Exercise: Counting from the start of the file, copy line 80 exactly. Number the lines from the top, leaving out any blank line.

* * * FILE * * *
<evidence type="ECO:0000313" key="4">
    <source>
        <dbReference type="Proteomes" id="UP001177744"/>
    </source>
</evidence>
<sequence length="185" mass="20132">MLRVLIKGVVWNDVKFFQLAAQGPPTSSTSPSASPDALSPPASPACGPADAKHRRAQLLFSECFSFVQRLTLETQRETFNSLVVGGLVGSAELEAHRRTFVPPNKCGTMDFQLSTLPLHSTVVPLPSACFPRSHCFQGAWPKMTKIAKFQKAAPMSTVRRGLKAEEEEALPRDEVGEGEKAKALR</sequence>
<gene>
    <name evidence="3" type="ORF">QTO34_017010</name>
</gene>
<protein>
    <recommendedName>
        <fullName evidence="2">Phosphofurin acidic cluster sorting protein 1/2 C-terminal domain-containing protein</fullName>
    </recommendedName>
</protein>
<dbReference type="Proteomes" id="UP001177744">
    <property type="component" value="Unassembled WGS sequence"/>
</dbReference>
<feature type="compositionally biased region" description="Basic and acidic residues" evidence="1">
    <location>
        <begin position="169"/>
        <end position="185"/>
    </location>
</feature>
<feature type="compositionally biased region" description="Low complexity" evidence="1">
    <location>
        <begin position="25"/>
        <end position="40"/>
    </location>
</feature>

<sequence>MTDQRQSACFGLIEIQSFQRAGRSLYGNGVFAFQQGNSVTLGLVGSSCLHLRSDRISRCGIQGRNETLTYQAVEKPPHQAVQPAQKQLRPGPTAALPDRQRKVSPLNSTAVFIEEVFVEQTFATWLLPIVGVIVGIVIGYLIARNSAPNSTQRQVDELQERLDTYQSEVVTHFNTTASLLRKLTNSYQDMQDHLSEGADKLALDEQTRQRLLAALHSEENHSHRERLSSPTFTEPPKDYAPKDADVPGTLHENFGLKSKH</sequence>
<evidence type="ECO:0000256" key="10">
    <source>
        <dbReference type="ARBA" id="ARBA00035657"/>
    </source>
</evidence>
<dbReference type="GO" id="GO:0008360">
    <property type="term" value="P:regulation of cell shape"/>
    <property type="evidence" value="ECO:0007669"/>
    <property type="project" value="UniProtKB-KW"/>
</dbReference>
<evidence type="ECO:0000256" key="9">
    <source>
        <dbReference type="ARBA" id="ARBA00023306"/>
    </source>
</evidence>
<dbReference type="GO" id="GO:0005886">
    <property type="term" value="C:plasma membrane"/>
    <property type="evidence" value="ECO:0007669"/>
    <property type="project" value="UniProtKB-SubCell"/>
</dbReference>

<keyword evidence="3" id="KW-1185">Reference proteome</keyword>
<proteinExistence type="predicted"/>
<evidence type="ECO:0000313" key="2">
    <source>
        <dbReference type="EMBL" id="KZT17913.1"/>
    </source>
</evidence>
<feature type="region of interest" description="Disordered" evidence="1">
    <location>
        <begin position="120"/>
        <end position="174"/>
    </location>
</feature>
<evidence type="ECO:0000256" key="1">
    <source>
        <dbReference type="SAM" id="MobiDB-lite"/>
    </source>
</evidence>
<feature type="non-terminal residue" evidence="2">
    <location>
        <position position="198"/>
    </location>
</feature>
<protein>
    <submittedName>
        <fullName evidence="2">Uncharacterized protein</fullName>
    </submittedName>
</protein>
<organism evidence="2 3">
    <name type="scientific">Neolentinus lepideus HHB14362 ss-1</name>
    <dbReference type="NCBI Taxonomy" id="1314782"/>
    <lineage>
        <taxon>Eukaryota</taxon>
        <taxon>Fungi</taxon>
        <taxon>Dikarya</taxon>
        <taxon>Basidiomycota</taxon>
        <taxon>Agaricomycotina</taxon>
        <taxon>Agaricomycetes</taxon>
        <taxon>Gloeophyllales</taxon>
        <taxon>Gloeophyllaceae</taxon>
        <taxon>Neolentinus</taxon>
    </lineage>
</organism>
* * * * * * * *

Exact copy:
    <name type="scientific">Neolentinus lepideus HHB14362 ss-1</name>